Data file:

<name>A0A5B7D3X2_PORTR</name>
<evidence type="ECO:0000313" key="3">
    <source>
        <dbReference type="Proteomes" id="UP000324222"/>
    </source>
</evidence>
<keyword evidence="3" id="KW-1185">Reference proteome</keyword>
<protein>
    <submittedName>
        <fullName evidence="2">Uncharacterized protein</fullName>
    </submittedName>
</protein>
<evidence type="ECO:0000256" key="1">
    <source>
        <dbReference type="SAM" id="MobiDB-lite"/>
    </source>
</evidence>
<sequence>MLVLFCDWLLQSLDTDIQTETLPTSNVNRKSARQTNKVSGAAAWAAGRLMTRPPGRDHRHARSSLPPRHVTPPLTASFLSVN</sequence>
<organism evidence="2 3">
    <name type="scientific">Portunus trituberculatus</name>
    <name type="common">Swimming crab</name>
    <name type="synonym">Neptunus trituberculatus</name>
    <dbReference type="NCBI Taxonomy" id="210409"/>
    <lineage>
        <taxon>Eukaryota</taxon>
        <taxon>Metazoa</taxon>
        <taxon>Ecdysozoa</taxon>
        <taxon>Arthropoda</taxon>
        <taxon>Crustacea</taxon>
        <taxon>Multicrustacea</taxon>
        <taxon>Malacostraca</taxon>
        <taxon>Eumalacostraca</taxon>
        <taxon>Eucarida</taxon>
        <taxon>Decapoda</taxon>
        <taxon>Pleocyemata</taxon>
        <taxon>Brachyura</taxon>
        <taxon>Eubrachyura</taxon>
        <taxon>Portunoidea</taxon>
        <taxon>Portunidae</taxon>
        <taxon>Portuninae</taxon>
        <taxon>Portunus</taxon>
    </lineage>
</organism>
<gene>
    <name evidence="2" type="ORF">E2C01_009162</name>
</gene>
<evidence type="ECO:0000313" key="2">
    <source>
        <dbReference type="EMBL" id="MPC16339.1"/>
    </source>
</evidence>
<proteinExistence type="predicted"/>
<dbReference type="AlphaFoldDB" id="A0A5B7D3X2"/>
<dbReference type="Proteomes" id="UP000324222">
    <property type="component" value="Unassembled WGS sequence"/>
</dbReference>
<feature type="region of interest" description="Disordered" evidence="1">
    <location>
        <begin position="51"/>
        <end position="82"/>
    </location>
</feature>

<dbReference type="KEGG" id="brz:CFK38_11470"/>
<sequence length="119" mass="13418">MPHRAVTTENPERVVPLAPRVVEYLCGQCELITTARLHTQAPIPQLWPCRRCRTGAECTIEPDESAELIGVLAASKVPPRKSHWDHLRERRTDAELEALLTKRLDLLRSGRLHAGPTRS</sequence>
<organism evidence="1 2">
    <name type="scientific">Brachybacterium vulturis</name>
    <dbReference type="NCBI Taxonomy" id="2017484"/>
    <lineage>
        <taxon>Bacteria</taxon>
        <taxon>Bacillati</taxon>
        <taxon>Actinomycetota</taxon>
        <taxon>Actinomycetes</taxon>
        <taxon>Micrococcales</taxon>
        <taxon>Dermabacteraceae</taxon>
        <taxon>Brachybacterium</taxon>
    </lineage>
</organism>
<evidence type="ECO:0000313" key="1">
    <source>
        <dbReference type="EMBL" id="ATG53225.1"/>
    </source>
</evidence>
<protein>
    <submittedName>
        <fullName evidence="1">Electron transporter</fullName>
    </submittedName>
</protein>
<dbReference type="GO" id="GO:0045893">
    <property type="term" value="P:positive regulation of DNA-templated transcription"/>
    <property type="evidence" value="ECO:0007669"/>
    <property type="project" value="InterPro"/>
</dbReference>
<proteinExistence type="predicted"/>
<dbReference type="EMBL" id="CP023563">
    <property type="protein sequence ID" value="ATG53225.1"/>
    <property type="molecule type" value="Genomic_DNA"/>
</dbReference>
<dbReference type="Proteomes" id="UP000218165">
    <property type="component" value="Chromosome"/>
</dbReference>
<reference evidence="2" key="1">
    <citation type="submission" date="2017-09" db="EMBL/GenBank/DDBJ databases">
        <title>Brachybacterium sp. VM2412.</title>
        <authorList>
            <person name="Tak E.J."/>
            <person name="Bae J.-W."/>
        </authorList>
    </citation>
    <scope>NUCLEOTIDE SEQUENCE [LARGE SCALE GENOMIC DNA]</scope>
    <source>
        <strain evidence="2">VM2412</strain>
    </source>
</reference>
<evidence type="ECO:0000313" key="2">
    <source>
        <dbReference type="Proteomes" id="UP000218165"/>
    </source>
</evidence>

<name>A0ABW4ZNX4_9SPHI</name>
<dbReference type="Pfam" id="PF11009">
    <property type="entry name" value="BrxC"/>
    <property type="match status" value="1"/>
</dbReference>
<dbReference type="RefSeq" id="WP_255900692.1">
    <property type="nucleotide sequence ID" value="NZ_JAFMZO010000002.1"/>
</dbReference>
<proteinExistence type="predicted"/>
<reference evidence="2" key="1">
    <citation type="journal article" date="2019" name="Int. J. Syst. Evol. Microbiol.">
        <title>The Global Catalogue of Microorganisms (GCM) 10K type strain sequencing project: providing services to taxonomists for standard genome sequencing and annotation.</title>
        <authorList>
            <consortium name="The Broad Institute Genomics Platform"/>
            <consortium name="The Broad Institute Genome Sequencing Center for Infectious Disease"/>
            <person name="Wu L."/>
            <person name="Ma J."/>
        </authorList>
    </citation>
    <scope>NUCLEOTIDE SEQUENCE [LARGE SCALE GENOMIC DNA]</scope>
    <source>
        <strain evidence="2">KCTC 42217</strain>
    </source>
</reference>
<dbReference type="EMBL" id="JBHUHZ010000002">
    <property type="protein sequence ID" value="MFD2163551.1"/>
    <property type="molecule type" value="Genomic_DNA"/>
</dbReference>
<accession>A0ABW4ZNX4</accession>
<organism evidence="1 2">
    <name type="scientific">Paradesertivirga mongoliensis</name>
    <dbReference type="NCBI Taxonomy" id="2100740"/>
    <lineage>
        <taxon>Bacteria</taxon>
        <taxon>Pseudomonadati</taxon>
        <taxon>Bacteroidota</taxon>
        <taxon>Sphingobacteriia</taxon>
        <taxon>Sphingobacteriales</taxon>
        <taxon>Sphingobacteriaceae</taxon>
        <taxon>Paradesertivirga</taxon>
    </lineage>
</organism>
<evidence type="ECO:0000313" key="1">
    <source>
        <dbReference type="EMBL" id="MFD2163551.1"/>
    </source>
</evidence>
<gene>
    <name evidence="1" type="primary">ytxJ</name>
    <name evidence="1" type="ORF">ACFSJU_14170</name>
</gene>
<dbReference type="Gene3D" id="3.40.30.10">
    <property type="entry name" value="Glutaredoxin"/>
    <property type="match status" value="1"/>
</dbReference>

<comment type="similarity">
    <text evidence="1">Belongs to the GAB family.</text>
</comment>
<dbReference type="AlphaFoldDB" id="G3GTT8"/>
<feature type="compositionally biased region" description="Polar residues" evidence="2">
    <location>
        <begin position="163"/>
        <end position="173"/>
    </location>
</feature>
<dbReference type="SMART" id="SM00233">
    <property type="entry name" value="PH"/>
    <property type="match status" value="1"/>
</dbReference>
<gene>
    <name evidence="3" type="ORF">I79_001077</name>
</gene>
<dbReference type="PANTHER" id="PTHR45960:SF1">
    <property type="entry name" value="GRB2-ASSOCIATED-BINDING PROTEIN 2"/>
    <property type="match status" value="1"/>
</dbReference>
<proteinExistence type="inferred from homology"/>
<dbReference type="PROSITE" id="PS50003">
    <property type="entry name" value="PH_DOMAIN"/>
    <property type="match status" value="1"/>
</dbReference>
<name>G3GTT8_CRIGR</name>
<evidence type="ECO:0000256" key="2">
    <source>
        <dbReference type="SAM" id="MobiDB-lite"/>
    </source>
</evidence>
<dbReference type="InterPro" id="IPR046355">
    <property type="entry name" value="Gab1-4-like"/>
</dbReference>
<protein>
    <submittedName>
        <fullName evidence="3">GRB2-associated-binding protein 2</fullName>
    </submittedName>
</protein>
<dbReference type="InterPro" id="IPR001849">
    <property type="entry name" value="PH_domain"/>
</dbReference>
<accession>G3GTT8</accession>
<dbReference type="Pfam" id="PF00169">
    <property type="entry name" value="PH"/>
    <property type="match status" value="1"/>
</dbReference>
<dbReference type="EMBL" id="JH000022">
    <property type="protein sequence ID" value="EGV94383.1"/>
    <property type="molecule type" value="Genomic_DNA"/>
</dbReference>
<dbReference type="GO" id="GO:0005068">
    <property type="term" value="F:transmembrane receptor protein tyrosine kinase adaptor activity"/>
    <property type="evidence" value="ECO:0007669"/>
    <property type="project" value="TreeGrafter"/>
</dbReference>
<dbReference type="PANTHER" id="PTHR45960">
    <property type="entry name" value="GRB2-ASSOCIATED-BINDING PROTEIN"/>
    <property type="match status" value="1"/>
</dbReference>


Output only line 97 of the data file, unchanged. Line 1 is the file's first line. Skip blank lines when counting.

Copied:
</dbReference>